UK reports increase in scarlet fever, invasive Group A strep

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by NewsDesk Laugh

The UK Health Security Agency (UKHSA) has reported increases in scarlet fever and group A streptococcus (iGAS) this year.

photo/dinky123uk

Regarding scarlet fever, after higher-than-expected scarlet fever activity in the summer in England, with a decrease during August, notifications during the first part of the current season (2022 to 2023; seasons are set from mid-September to mid-September) increase again and remain higher than what we usually see at this time of year.

A total of 4,622 scarlet fever notifications were received from week 37 to 46 this season (2022 to 2023) in England, with 851 notifications received in week 46. This compares to an average of 1,294 (range 258 to 2,008) for the same period (weeks 37 to 46) in the previous five years.

Scarlet fever is caused by bacteria called group A streptococci. These bacteria also cause other respiratory and skin infections such as strep throat and impetigo.

Scarlet fever is usually a mild illness, but it is highly contagious. So, look out for your child’s symptoms, which include sore throat, headache, and fever, along with a mild, pink or red rash with the feel of sandpaper. On darker skin, the rash may be difficult to spot visually but will have a sandpaper texture. Contact NHS 111 or your doctor if you suspect your child has scarlet fever, as early treatment of scarlet fever with antibiotics is important to reduce the risk of complications such as pneumonia or bloodstream infections. If your child has scarlet fever, keep them home until at least 24 hours after starting antibiotic treatment to avoid spreading the infection to others.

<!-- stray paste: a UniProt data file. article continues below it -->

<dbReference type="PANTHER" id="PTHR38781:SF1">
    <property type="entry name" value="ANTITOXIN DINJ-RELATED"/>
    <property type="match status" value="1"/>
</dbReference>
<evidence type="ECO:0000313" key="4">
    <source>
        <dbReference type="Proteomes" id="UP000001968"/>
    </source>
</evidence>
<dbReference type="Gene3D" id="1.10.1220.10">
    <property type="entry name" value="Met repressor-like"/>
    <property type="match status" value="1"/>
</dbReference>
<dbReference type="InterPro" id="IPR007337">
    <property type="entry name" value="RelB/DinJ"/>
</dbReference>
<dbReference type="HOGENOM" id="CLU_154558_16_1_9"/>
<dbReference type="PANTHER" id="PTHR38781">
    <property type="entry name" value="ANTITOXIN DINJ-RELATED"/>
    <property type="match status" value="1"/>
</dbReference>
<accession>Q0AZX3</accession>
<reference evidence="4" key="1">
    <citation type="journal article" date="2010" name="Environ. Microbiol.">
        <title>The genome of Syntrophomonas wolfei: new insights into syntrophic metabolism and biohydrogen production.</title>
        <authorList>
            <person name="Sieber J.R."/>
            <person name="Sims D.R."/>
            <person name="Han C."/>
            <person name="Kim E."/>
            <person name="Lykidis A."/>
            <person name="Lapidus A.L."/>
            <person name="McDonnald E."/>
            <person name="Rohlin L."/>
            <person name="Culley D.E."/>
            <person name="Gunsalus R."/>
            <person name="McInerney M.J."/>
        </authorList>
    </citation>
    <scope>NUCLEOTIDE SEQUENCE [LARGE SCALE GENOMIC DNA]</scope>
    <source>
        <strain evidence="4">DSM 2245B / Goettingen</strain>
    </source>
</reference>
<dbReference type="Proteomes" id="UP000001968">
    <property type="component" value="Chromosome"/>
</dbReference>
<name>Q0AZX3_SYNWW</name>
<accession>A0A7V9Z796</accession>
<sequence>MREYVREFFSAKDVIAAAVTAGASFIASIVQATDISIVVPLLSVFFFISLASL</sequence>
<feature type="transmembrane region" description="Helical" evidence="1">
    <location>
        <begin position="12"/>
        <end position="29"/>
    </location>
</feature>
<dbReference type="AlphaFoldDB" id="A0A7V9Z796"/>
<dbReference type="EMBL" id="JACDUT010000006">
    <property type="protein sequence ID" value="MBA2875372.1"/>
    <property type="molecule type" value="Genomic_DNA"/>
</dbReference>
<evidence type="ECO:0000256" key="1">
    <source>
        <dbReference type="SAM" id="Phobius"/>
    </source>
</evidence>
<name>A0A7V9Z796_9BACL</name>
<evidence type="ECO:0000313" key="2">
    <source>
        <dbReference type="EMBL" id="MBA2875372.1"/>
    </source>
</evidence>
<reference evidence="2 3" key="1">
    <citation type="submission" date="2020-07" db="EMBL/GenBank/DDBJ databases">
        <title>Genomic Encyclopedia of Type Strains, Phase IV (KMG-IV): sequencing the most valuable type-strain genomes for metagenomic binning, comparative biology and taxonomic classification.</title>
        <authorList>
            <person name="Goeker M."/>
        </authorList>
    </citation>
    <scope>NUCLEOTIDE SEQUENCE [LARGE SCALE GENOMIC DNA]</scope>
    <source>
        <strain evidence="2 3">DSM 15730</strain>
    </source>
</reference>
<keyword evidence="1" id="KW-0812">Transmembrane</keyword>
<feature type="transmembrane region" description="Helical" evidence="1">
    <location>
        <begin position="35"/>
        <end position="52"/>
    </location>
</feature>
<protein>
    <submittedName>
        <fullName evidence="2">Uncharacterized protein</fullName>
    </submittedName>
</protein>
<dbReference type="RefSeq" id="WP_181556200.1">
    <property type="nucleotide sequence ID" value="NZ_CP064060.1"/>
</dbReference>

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In addition, group A streptococci can sometimes (rarely) enter the bloodstream and cause a disease called invasive group A streptococci (iGAS).

Although still uncommon, there has been an increase in invasive group A streptococcal infections this year, particularly in children under the age of 10. iGAS The disease has been reported through laboratory surveillance in England

Also, 5 deaths were recorded within 7 days of today iGAS Diagnosis in children under 10 years of age in England. During the last peak season for group A streptococcus infection (2017 to 2018), there were 4 deaths among children under 10 years of age in the same period.

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